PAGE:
Monday, May 18, 2015

Look, A Squirrel!

You're probably all familiar with the "squirrel" or "shiny object" description for people who have trouble focusing. For those of us that suffer from this on a daily basis, it's a cliche sometimes used by ourselves to diffuse the frustration of it. As I've mentioned in previous posts, sometimes it's easier to joke about myself  in order to take power away from those who truly intend to criticize or make fun of me. I point this out because I know that this inability to focus is a serious challenge for many people - both diagnosed with attention disorders, and those for whom it's a secondary symptom. I don't for a minute want anyone to think I do not take their conditions or symptoms seriously- there are enough people in the world with that attitude, and I am not among them.

For me, as a mood cycler, it's a secondary symptom. By this I mean that it's not one of the symptoms used to diagnose my condition. But that doesn't mean it doesn't give me a hell of a lot of trouble. In a hypomanic state particularly, attention is a trait that escapes me. My mind jumps between topics and ideas constantly, which means there doesn't even need to be an external stimulus. My thoughts and ideas, sitting in a clumsy mess inside my own head, are enough to distract. Virtually nonstop. Getting through a task can be agonizing, and knowing I need to focus and can't just creates anxiety, and occassionally panic, which only serves to intensify the issue.

On the flip side, when I manage to zone into something, say writing or reading, I've been told the house could be burning down around me and I don't notice. I've found out, hours later, that someone was calling my name (at close range, like standing next to me), talking to me, having a nice little soliloquy, because I had no clue - I wasn't ignoring them, I literally didn't hear them because I'd gone into my zone. My attention, like my mood cycles, seem to be either at one end of the spectrum or the other. I notice that it's mainly in those tasks that take me into another world, my creative, imaginative world, that hold my attention so deeply. I'm not quite sure why this is, other than that to get there, I must have to focus so much energy that there's no turning back.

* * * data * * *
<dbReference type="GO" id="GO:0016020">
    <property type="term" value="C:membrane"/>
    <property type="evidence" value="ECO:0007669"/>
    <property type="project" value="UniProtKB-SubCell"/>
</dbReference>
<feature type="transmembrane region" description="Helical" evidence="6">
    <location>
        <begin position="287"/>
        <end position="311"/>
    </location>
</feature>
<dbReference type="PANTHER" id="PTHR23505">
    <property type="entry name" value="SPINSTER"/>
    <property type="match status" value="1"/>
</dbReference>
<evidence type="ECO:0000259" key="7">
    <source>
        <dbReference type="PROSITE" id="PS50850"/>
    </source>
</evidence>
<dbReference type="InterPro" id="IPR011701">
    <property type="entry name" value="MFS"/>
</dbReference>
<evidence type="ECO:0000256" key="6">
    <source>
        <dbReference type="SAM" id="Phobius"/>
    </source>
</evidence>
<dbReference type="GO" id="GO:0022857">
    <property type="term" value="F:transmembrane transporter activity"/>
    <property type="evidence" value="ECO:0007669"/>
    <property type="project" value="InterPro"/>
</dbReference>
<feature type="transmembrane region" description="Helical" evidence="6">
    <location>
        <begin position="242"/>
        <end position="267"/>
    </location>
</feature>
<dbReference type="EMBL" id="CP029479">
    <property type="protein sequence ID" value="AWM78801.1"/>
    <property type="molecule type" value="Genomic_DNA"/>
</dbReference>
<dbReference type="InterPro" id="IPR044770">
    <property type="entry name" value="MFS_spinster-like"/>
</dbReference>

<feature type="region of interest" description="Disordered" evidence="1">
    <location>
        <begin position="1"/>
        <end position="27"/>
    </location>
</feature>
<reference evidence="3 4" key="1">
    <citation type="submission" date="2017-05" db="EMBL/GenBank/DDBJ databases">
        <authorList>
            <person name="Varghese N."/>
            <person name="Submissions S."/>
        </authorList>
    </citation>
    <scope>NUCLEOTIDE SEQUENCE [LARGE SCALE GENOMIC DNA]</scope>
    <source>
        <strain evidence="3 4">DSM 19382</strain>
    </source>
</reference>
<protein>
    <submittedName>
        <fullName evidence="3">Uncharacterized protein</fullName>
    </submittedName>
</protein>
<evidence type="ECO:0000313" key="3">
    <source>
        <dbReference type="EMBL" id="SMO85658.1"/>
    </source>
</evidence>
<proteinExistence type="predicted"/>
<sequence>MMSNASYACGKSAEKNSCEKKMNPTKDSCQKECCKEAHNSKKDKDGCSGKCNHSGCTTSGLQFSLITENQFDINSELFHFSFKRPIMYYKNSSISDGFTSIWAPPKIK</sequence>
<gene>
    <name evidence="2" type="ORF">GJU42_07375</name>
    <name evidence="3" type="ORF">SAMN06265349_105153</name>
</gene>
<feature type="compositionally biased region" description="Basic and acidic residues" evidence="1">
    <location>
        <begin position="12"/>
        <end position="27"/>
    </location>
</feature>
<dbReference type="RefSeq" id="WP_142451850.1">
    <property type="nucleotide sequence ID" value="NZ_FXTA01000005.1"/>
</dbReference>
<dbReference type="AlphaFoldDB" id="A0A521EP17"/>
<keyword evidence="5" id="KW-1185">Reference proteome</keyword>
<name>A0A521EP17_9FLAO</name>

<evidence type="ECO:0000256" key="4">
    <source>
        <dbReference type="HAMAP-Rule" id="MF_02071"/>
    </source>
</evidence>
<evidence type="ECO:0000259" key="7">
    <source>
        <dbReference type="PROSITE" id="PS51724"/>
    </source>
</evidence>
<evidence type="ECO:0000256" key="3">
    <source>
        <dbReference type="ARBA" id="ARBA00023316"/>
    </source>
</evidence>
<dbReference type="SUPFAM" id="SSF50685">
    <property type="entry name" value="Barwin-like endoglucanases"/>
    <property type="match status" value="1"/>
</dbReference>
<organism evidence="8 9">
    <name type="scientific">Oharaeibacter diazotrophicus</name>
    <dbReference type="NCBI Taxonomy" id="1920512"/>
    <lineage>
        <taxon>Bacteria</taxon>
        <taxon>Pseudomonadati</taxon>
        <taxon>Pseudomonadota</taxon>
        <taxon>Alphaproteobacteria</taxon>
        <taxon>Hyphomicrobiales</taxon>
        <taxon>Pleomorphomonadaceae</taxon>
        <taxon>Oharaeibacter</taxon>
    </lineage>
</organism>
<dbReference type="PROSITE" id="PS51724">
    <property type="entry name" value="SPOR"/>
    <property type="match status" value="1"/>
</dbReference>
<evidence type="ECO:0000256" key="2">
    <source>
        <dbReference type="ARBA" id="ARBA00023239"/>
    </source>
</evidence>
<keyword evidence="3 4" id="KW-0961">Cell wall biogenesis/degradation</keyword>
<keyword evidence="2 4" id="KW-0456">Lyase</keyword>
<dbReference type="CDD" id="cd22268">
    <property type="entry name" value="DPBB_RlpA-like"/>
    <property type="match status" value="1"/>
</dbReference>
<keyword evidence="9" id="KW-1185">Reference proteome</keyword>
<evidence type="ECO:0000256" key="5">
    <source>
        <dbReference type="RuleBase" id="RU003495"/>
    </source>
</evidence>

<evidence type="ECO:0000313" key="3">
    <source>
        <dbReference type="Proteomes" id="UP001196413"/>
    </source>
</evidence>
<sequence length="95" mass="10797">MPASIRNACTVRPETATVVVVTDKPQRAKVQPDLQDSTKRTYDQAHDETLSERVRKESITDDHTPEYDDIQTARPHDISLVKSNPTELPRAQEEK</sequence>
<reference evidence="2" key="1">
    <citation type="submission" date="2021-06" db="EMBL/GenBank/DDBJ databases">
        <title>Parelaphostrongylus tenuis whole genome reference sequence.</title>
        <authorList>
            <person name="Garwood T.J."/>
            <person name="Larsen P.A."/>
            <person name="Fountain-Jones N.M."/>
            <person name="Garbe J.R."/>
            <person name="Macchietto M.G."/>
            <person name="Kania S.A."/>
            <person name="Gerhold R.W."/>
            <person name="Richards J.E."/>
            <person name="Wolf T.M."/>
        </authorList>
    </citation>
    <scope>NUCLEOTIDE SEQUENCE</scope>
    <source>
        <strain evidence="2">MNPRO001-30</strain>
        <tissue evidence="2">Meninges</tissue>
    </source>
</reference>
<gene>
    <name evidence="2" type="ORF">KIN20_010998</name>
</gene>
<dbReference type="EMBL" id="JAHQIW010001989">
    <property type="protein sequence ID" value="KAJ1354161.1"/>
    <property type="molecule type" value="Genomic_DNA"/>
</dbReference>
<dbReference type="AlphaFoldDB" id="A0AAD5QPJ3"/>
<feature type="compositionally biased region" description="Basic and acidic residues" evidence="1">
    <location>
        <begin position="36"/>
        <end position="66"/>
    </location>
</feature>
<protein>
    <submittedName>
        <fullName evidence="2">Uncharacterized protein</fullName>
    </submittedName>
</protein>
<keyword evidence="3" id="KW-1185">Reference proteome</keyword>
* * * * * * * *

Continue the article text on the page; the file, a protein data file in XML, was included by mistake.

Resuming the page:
Focusing isn't only troubling during hypomania. In a depressive cycle, well, everything's difficult. During these cycles, it's not that my brain is jumping around, firing here, there, and everywhere. It's that it often doesn't feel like it's firing at all. Clearly, it must be, because I'm alive and going through the daily motions. But I can't feel it. I know it's weird to say you can feel your brain firing, but I honestly feel like I can at times. During depression, though, I'm in a fog. My senses are diluted. My emotional core feels vacant. And when there's no sensory or emotional intake, it's difficult to find anything worth focusing on. Nothing grabs at you. It's not that there's too much stimuli. It's that there's none at all.

I write about this because it's a part of mood cycling that I think is easily overlooked, and yet a very frustrating part. It makes day to day, supposedly mundane tasks challenging. Things like cooking, for instance. Nothing like putting something on the stove or in the oven and then getting pulled away by thirty different different thoughts, only to completely forget all together that you were cooking. Or starting five different emails when things pop into your head, and getting so wrapped up in each new one you start that you forget you've not finished or sent the others. And what's more, every thought seems equally as compelling and necessary. The fact that you need to ask a friend about concert tickets truly seems as important as the item cooking on the stove. It's not "having messed up priorities", as I've been accused of, but everything seeming vital right at this moment, because you know if you don't do it now, poof, it could be gone forever. Not because it's not important, but because even those with expansive, hypomanic brains, can only hold so many stimuli at once.

So please, if you see us focusing, concentrating to get something done, leave us to it, unless the house is literally burning down around us (or something truly as emergent). If we don't get this done now, we never may, and though it may not seem vital to you, we'll get very anxious about it if pulled away. It's just the way our brains work, whether it makes sense to you, or to us, or not. 

No comments:

Post a Comment